“When I was here I felt like I had some unfinished business to take care of back here in Saskatchewan so an opportunity arose where I could come back here (and) I jumped at it,” said Messam, who signed a free agent contract in February.
The running back’s first stint with the Riders coincided with the team’s downswing after its 2013 Grey Cup victory. The following year was Messam’s first season in Saskatchewan, and the Riders finished 10-8 before losing to the Edmonton Eskimos in the Canadian Football League (CFL) West Semifinal.
The bottom fell out the next year, when the Riders missed the playoffs after winning just three games. Late in the year Messam was dealt to the Calgary Stampeders, helping them reach the Grey Cup game that season and again in 2017.
While Messam was in Calgary, the Riders were rebuilding under head coach, general manager and president of football operations Chris Jones, who was hired following the dismal 2015 campaign. Now Messam has returned to a team that fell one win shy of the Grey Cup last season and he’s hoping to be one of the final pieces of a championship puzzle.
“For them to get as far as they did last year after having the season that they did (in Jones’) first year, it’s just a testament to his evil genius and his mastermind, because you know people were up in arms when he first got to Riderville but now they kinda see the product coming to his vision,” Messam said.
At 33, the Toronto native is the CFL’s second-oldest running back, a position where most players’ production typically drops significantly after age 30. But so far Messam has shown no signs of slowing down. He rushed for over 1,000 yards for a third straight season in 2017 and has his sights set on winning the Riders’ number one job.
Being Canadian doesn’t hurt his cause either. If Messam starts for Saskatchewan, it means the team can plug an American player into a different spot in the lineup where a Canadian might typically play.
“It’s a little bit different for me,” he admitted. “I’m a Canadian so hopefully I can secure my job and my place on the team and get the starting spot.”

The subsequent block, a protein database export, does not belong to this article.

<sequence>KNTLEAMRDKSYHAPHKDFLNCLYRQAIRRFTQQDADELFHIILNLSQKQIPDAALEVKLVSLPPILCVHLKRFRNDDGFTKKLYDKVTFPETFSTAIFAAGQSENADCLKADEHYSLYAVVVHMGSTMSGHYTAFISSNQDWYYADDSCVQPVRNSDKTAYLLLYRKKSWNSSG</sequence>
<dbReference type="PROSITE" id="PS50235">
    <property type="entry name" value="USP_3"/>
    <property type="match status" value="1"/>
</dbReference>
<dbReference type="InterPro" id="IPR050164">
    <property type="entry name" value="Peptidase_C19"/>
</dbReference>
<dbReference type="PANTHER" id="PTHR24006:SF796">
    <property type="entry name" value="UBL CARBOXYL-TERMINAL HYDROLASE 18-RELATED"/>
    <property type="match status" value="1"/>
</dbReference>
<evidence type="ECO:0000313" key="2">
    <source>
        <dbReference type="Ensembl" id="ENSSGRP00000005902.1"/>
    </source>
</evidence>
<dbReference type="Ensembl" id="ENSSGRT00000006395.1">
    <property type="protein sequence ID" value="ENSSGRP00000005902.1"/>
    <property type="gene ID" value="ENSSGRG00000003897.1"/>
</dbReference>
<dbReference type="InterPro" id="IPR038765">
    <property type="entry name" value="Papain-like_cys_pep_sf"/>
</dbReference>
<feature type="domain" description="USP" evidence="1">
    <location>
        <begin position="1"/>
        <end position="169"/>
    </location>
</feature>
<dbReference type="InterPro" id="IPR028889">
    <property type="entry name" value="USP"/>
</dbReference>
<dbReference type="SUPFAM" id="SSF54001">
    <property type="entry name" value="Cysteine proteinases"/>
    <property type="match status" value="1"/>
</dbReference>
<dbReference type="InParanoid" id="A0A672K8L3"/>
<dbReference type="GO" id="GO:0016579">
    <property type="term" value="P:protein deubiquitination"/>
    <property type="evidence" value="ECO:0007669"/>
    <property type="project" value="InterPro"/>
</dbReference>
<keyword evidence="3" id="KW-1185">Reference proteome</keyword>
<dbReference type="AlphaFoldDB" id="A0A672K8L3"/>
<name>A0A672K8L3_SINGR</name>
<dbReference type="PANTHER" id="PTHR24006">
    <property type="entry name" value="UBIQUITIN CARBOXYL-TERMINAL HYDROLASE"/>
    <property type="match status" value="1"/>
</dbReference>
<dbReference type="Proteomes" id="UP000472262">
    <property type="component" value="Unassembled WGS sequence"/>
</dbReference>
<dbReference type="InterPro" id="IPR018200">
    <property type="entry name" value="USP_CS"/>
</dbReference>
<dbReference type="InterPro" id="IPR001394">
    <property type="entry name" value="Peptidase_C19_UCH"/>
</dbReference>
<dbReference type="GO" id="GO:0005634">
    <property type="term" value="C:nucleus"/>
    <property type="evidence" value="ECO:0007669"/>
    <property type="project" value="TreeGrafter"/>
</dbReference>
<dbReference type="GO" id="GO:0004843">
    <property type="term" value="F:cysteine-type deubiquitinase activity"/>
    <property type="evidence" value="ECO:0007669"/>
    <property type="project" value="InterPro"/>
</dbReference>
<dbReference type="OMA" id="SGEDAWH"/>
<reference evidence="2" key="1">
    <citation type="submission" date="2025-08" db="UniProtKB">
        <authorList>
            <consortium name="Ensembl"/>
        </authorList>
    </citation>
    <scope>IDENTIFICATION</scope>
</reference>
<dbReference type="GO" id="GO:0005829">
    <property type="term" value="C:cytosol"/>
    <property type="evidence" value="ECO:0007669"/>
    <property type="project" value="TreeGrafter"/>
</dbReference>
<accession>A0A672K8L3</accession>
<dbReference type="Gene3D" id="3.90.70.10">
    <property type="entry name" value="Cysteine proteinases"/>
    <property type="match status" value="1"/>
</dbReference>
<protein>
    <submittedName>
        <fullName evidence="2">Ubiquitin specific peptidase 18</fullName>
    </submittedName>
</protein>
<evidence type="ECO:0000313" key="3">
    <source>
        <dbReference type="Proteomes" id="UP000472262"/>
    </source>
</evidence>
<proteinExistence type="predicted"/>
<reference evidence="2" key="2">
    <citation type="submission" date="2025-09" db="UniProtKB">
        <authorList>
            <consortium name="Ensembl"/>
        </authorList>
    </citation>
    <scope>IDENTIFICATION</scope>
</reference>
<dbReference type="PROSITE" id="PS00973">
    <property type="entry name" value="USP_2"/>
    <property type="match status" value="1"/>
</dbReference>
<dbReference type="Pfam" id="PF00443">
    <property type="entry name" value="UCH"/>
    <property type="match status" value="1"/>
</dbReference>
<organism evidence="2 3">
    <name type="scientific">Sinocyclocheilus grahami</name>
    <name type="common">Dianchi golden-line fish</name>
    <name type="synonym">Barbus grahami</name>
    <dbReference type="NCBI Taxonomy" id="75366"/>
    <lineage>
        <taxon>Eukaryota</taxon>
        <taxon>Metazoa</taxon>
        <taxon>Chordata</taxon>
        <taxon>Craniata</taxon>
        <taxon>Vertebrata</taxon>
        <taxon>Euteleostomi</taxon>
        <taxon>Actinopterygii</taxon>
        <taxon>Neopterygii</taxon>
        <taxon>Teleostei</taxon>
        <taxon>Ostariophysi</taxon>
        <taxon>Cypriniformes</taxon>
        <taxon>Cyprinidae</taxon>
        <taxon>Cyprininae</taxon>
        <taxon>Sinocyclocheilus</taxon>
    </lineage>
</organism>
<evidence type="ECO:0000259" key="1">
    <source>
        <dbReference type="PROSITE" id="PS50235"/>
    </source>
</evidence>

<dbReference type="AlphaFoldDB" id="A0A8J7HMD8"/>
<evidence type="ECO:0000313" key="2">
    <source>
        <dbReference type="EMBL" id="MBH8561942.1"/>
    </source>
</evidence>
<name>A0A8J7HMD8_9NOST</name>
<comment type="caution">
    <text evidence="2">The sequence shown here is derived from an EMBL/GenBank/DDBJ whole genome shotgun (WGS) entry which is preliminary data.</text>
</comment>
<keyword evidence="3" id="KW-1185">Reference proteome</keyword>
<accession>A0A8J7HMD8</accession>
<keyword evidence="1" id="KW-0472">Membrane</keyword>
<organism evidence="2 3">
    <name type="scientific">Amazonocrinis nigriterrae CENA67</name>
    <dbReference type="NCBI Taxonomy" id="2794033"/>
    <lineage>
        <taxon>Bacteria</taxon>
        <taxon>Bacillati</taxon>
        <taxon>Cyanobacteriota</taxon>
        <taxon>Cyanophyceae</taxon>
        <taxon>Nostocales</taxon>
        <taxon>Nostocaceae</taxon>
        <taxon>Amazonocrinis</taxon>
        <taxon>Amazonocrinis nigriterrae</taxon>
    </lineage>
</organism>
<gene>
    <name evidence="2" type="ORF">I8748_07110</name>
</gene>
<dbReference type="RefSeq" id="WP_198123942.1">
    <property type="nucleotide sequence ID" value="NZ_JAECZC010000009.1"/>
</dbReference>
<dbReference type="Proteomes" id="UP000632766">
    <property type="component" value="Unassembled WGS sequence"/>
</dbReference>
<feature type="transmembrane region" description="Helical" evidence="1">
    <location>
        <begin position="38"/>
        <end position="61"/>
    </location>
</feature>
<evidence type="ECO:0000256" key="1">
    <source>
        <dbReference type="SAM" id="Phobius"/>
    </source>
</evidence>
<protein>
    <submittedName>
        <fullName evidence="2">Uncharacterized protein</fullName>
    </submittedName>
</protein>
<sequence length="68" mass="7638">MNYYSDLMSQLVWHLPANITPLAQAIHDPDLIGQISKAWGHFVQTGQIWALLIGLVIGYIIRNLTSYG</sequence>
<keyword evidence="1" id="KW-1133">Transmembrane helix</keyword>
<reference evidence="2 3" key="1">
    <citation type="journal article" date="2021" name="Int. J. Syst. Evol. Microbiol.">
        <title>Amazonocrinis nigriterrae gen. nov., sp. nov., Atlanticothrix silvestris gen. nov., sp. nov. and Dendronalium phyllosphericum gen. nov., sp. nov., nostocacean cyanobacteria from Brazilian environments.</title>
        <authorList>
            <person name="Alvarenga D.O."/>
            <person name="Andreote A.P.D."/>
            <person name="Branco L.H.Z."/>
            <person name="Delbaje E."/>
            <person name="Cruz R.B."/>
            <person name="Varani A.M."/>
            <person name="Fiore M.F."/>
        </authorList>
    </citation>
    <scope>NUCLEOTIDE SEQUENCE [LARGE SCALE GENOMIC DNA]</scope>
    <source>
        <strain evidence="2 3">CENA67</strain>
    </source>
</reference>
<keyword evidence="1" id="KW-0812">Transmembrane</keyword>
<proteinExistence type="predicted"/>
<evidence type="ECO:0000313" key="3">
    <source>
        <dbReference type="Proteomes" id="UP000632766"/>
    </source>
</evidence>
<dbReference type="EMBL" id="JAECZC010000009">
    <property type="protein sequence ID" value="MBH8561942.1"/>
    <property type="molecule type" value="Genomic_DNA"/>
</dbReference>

The Riders running back competition is one of the more intriguing battles at training camp this year.
Cameron Marshall, whose 543 yards led the team in 2017, was released just prior to camp. Former NFLer Trent Richardson, who came to Saskatchewan late last season, has yet to report and is not expected to return. Marcus Thigpen, another mid-season addition last year who came up big in the playoffs, is suspended for the first two games of the season after testing positive for a banned substance.
All that means is there are opportunities for someone to step up. Aside from Messam, another candidate is Zac Stacy. The 27-year-old Alabama product spent time in the NFL with the St. Louis Rams and New York Jets and ended a year-long retirement for a chance to earn a spot with the Riders.
Stacy believes he has the full skill set required of a running back in Jones’ system.
“That’s what pretty much got me drafted back in ’13 to the NFL, the ability to block and be versatile out of the backfield catching routes, so for me I just want to keep that same mentality. Keep that same mentality and try to find a role,” he said.
The backfield battle has officially begun and the first chance to see it play out in a live-fire situation will be when the Riders visit the Edmonton Eskimos for their first pre-season game on May 27.